By Michael Hampden-Turner, director –fixed income and multi-asset applied research
The world record for limbo dancing involves remaining on your feet but getting under a pole which is only six inches above the ground. I’m just going to let that sink in for a second: six inches. Many readers, like me, will recognise limbo as a Caribbean dance designed to humiliate the less supple and more inebriated party goer. By design, failure is inevitable as the bar becomes lower and lower each time. Equally, economic interest rate cycles have seen peak rates clear a lower and lower bar for the last fifty years. Each cycle the zenith is lower than the previous cycle and each time it seems impossible that the cycle will be able to fit under the bar again. In the years ahead, the question investors want answered is: Will we beat six inches or are we set to knock the bar off?
The two graphs above illustrate this point. Each boom-and-bust cycle has seen a progressively lower interest rate cycle with limbo-like lower highs and lower lows. Things have not been the same since the global financial crisis. Policy rates and inflation have been in the other sort of limbo for over ten years with Covid providing a deus ex machina intervention. Can economic theory help us out here?
Amongst the lexicon of theoretical but unobservable variables that economists like, such as NAIRU and the Phillips curve, there is ‘r-star’. ‘R-star’ is the real neutral rate of interest where the economy is balanced and rates are neither expansionary nor contractionary. Cut rates below this level and it is stimulatory and hike rates above and it slows the economy. For those less keen on the theory side, think of the damage to the economy and resulting slowdown that would be caused if mortgages and corporate loans became twice as expensive as they are now in a short period of time.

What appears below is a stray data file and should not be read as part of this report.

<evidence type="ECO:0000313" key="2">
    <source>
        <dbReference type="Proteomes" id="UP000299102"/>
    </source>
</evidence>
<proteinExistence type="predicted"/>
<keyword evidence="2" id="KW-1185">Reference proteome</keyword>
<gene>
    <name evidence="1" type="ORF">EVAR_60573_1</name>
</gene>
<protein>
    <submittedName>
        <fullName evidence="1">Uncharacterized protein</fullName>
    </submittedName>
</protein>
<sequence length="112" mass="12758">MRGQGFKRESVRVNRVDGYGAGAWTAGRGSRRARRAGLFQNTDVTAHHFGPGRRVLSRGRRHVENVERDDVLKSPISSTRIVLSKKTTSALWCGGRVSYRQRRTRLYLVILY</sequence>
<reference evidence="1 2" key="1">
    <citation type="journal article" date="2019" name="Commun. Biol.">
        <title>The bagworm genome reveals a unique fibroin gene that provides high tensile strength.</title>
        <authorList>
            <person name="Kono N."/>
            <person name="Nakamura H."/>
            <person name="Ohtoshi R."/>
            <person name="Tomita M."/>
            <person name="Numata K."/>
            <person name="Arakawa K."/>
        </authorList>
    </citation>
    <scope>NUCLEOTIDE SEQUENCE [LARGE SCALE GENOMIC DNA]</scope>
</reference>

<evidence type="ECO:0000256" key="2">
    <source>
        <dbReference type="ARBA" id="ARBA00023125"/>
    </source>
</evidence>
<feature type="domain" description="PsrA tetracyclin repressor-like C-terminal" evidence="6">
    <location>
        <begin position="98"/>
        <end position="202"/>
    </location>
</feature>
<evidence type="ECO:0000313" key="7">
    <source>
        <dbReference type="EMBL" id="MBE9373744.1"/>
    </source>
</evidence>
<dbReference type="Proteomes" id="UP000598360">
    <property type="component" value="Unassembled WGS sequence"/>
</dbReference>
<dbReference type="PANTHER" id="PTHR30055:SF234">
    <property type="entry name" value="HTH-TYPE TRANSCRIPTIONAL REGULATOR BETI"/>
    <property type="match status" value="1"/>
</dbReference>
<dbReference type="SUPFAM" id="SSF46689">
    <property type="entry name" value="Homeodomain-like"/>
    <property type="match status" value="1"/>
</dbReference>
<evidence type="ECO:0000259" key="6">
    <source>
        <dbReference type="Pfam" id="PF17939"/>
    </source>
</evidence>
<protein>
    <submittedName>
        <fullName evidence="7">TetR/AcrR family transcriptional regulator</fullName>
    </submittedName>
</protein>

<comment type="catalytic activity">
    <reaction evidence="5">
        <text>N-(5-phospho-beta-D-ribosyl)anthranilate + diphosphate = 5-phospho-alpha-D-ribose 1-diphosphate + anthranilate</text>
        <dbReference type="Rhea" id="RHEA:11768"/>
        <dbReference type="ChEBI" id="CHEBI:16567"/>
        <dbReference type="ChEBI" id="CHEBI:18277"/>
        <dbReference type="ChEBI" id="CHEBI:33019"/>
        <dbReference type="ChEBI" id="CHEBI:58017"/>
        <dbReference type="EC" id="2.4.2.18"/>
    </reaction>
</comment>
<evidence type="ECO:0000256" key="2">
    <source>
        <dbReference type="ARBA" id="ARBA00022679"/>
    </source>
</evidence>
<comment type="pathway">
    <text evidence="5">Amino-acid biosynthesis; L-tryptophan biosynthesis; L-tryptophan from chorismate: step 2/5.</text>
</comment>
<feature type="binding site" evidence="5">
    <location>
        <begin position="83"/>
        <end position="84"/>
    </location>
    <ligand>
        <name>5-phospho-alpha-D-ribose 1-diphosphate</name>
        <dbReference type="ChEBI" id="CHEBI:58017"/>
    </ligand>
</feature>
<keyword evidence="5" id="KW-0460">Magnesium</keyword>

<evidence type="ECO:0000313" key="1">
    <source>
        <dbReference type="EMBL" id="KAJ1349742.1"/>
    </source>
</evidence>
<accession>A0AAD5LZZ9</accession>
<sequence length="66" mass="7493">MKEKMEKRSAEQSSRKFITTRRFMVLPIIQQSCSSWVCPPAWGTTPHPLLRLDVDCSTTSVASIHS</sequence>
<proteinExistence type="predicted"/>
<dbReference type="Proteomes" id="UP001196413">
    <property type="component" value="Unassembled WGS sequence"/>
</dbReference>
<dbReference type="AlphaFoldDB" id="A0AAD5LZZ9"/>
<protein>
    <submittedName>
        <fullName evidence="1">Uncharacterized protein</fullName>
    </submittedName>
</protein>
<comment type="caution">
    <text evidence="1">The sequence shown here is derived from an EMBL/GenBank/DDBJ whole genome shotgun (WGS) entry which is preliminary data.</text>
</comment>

Being theoretical and unobservable is a problem for something so useful and while there are differences of opinion on how r-star might be estimated there is a consensus that it has been falling for some time. It is often used as an ex post facto explanation of why inflation has remained low since the financial crisis.
Explanations for a secular falling r-star include an aging population, lower productivity and higher leverage. A sort of ‘Moore’s Law*’ for finance with greater efficiency and higher leverage creating tighter margins and lower returns. More than ten years of quantitative easing must also play a part. All these factors are long-term trends that are decades in the making. Also, they are a plausible explanation for secular trends we see in the two graphs above.
What do these theories tell us about the outlook for 2022? While central bankers are likely to be cautious about some aspects of the current wave of inflation it seems likely that they will need to act in 2022 (perhaps not as imminently as many currently think). However, it seems unlikely that it will take many hikes before the market starts to ‘feel’ it. How far could this be? Government bond curves are currently pricing in very modest policy rate moves.
Markets are pricing in baby steps in 2022 for rates hikes. Implied forwards suggest that the UK will only just reach the self-imposed 0.5% base rate threshold to stop reinvesting APF proceeds towards the end of Q3. In Europe, forwards imply that policy rates are expected to remain negative for over eight years. Now, one should take market implied rates with a pinch of salt. Yields are compressed after years of QE and perhaps register this imbalance of supply and demand. , especially as we look forward as far as five years. But it does suggest that we could be in for a rate cycle with lower maximum than many assume. For now, we remain on course to clear the seemingly impossible bar set at “six inches”.
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